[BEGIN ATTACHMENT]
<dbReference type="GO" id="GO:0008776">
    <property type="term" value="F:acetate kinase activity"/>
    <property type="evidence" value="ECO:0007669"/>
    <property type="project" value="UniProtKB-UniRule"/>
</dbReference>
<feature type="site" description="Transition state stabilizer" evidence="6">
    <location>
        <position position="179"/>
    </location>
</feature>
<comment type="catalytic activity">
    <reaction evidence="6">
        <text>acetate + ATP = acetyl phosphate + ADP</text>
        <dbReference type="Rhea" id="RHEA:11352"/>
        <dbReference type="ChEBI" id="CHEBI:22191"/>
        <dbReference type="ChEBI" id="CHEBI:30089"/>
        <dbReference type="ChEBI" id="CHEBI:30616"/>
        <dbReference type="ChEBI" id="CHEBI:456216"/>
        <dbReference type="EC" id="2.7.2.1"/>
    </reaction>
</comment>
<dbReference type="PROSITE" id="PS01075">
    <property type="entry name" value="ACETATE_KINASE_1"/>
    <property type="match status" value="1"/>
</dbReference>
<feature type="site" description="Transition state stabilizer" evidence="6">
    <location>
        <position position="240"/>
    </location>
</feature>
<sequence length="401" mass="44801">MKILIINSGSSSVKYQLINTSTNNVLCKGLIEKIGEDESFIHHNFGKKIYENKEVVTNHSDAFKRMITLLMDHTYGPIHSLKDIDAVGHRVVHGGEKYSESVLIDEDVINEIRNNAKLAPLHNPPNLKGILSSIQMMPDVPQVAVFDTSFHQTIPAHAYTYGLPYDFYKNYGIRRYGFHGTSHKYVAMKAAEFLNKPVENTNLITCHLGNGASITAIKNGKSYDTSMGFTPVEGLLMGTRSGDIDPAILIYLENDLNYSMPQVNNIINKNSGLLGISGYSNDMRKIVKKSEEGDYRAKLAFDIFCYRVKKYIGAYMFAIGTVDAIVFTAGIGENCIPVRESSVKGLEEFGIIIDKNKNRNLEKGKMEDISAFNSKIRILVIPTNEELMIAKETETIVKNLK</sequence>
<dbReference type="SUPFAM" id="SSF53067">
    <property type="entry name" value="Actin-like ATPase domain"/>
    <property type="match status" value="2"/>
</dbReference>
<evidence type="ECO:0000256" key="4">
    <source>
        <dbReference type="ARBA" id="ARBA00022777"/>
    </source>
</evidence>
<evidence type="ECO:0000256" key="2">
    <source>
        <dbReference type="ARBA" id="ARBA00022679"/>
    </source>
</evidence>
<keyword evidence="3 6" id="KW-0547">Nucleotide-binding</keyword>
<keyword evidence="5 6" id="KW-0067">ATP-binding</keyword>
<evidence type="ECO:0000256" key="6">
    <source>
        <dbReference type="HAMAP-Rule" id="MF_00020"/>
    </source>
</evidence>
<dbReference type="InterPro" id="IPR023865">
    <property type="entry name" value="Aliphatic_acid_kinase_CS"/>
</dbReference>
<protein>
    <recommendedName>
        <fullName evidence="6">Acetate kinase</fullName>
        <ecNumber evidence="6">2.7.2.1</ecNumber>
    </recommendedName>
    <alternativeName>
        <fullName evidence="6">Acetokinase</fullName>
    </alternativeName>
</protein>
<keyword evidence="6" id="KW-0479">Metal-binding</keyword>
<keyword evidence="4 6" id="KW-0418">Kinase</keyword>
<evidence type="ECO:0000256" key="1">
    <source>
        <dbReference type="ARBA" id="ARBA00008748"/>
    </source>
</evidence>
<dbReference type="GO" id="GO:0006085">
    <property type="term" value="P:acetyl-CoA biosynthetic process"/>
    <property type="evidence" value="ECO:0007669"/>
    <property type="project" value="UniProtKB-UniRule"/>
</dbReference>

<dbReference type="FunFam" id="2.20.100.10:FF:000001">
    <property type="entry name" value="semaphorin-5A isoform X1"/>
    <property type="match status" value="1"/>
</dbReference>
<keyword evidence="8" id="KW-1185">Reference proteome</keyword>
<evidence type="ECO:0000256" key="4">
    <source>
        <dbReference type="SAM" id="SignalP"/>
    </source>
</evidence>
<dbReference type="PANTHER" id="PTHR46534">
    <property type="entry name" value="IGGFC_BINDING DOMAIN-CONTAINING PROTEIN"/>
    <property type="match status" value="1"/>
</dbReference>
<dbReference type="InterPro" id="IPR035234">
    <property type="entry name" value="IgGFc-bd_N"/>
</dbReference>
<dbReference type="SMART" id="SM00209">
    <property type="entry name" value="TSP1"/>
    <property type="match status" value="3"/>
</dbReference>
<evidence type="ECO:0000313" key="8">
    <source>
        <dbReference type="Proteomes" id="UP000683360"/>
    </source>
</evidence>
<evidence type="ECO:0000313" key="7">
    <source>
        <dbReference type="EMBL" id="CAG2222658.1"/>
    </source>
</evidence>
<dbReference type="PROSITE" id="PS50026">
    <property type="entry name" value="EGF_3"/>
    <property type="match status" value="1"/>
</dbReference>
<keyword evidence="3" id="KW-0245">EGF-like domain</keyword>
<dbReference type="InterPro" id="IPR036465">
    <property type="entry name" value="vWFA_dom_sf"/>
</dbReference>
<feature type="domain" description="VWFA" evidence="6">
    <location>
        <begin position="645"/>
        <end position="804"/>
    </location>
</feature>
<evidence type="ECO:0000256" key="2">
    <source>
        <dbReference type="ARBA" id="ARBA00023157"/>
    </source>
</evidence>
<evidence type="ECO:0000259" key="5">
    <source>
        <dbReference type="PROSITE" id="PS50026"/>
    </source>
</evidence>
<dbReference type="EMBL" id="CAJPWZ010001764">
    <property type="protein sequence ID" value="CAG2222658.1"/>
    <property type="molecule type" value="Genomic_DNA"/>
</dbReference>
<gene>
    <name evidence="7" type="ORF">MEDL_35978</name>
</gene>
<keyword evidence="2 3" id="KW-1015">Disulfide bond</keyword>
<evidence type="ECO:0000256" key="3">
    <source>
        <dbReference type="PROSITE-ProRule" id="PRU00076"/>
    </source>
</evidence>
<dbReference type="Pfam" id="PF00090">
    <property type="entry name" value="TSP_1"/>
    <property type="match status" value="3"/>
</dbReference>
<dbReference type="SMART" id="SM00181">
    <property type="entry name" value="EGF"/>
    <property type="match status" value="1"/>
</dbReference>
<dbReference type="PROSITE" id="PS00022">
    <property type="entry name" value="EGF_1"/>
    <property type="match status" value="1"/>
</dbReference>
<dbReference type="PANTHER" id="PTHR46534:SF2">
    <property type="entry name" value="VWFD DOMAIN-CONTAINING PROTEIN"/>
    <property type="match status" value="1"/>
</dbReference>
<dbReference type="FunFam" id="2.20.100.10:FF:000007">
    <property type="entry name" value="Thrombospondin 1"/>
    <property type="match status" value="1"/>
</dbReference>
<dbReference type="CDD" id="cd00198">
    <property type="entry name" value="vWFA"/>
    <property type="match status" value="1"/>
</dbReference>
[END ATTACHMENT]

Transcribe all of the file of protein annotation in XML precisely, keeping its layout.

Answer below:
<dbReference type="GO" id="GO:0008776">
    <property type="term" value="F:acetate kinase activity"/>
    <property type="evidence" value="ECO:0007669"/>
    <property type="project" value="UniProtKB-UniRule"/>
</dbReference>
<feature type="site" description="Transition state stabilizer" evidence="6">
    <location>
        <position position="179"/>
    </location>
</feature>
<comment type="catalytic activity">
    <reaction evidence="6">
        <text>acetate + ATP = acetyl phosphate + ADP</text>
        <dbReference type="Rhea" id="RHEA:11352"/>
        <dbReference type="ChEBI" id="CHEBI:22191"/>
        <dbReference type="ChEBI" id="CHEBI:30089"/>
        <dbReference type="ChEBI" id="CHEBI:30616"/>
        <dbReference type="ChEBI" id="CHEBI:456216"/>
        <dbReference type="EC" id="2.7.2.1"/>
    </reaction>
</comment>
<dbReference type="PROSITE" id="PS01075">
    <property type="entry name" value="ACETATE_KINASE_1"/>
    <property type="match status" value="1"/>
</dbReference>
<feature type="site" description="Transition state stabilizer" evidence="6">
    <location>
        <position position="240"/>
    </location>
</feature>
<sequence length="401" mass="44801">MKILIINSGSSSVKYQLINTSTNNVLCKGLIEKIGEDESFIHHNFGKKIYENKEVVTNHSDAFKRMITLLMDHTYGPIHSLKDIDAVGHRVVHGGEKYSESVLIDEDVINEIRNNAKLAPLHNPPNLKGILSSIQMMPDVPQVAVFDTSFHQTIPAHAYTYGLPYDFYKNYGIRRYGFHGTSHKYVAMKAAEFLNKPVENTNLITCHLGNGASITAIKNGKSYDTSMGFTPVEGLLMGTRSGDIDPAILIYLENDLNYSMPQVNNIINKNSGLLGISGYSNDMRKIVKKSEEGDYRAKLAFDIFCYRVKKYIGAYMFAIGTVDAIVFTAGIGENCIPVRESSVKGLEEFGIIIDKNKNRNLEKGKMEDISAFNSKIRILVIPTNEELMIAKETETIVKNLK</sequence>
<dbReference type="SUPFAM" id="SSF53067">
    <property type="entry name" value="Actin-like ATPase domain"/>
    <property type="match status" value="2"/>
</dbReference>
<evidence type="ECO:0000256" key="4">
    <source>
        <dbReference type="ARBA" id="ARBA00022777"/>
    </source>
</evidence>
<evidence type="ECO:0000256" key="2">
    <source>
        <dbReference type="ARBA" id="ARBA00022679"/>
    </source>
</evidence>
<keyword evidence="3 6" id="KW-0547">Nucleotide-binding</keyword>
<keyword evidence="5 6" id="KW-0067">ATP-binding</keyword>
<evidence type="ECO:0000256" key="6">
    <source>
        <dbReference type="HAMAP-Rule" id="MF_00020"/>
    </source>
</evidence>
<dbReference type="InterPro" id="IPR023865">
    <property type="entry name" value="Aliphatic_acid_kinase_CS"/>
</dbReference>
<protein>
    <recommendedName>
        <fullName evidence="6">Acetate kinase</fullName>
        <ecNumber evidence="6">2.7.2.1</ecNumber>
    </recommendedName>
    <alternativeName>
        <fullName evidence="6">Acetokinase</fullName>
    </alternativeName>
</protein>
<keyword evidence="6" id="KW-0479">Metal-binding</keyword>
<keyword evidence="4 6" id="KW-0418">Kinase</keyword>
<evidence type="ECO:0000256" key="1">
    <source>
        <dbReference type="ARBA" id="ARBA00008748"/>
    </source>
</evidence>
<dbReference type="GO" id="GO:0006085">
    <property type="term" value="P:acetyl-CoA biosynthetic process"/>
    <property type="evidence" value="ECO:0007669"/>
    <property type="project" value="UniProtKB-UniRule"/>
</dbReference>

<dbReference type="FunFam" id="2.20.100.10:FF:000001">
    <property type="entry name" value="semaphorin-5A isoform X1"/>
    <property type="match status" value="1"/>
</dbReference>
<keyword evidence="8" id="KW-1185">Reference proteome</keyword>
<evidence type="ECO:0000256" key="4">
    <source>
        <dbReference type="SAM" id="SignalP"/>
    </source>
</evidence>
<dbReference type="PANTHER" id="PTHR46534">
    <property type="entry name" value="IGGFC_BINDING DOMAIN-CONTAINING PROTEIN"/>
    <property type="match status" value="1"/>
</dbReference>
<dbReference type="InterPro" id="IPR035234">
    <property type="entry name" value="IgGFc-bd_N"/>
</dbReference>
<dbReference type="SMART" id="SM00209">
    <property type="entry name" value="TSP1"/>
    <property type="match status" value="3"/>
</dbReference>
<evidence type="ECO:0000313" key="8">
    <source>
        <dbReference type="Proteomes" id="UP000683360"/>
    </source>
</evidence>
<evidence type="ECO:0000313" key="7">
    <source>
        <dbReference type="EMBL" id="CAG2222658.1"/>
    </source>
</evidence>
<dbReference type="PROSITE" id="PS50026">
    <property type="entry name" value="EGF_3"/>
    <property type="match status" value="1"/>
</dbReference>
<keyword evidence="3" id="KW-0245">EGF-like domain</keyword>
<dbReference type="InterPro" id="IPR036465">
    <property type="entry name" value="vWFA_dom_sf"/>
</dbReference>
<feature type="domain" description="VWFA" evidence="6">
    <location>
        <begin position="645"/>
        <end position="804"/>
    </location>
</feature>
<evidence type="ECO:0000256" key="2">
    <source>
        <dbReference type="ARBA" id="ARBA00023157"/>
    </source>
</evidence>
<evidence type="ECO:0000259" key="5">
    <source>
        <dbReference type="PROSITE" id="PS50026"/>
    </source>
</evidence>
<dbReference type="EMBL" id="CAJPWZ010001764">
    <property type="protein sequence ID" value="CAG2222658.1"/>
    <property type="molecule type" value="Genomic_DNA"/>
</dbReference>
<gene>
    <name evidence="7" type="ORF">MEDL_35978</name>
</gene>
<keyword evidence="2 3" id="KW-1015">Disulfide bond</keyword>
<evidence type="ECO:0000256" key="3">
    <source>
        <dbReference type="PROSITE-ProRule" id="PRU00076"/>
    </source>
</evidence>
<dbReference type="Pfam" id="PF00090">
    <property type="entry name" value="TSP_1"/>
    <property type="match status" value="3"/>
</dbReference>
<dbReference type="SMART" id="SM00181">
    <property type="entry name" value="EGF"/>
    <property type="match status" value="1"/>
</dbReference>
<dbReference type="PROSITE" id="PS00022">
    <property type="entry name" value="EGF_1"/>
    <property type="match status" value="1"/>
</dbReference>
<dbReference type="PANTHER" id="PTHR46534:SF2">
    <property type="entry name" value="VWFD DOMAIN-CONTAINING PROTEIN"/>
    <property type="match status" value="1"/>
</dbReference>
<dbReference type="FunFam" id="2.20.100.10:FF:000007">
    <property type="entry name" value="Thrombospondin 1"/>
    <property type="match status" value="1"/>
</dbReference>
<dbReference type="CDD" id="cd00198">
    <property type="entry name" value="vWFA"/>
    <property type="match status" value="1"/>
</dbReference>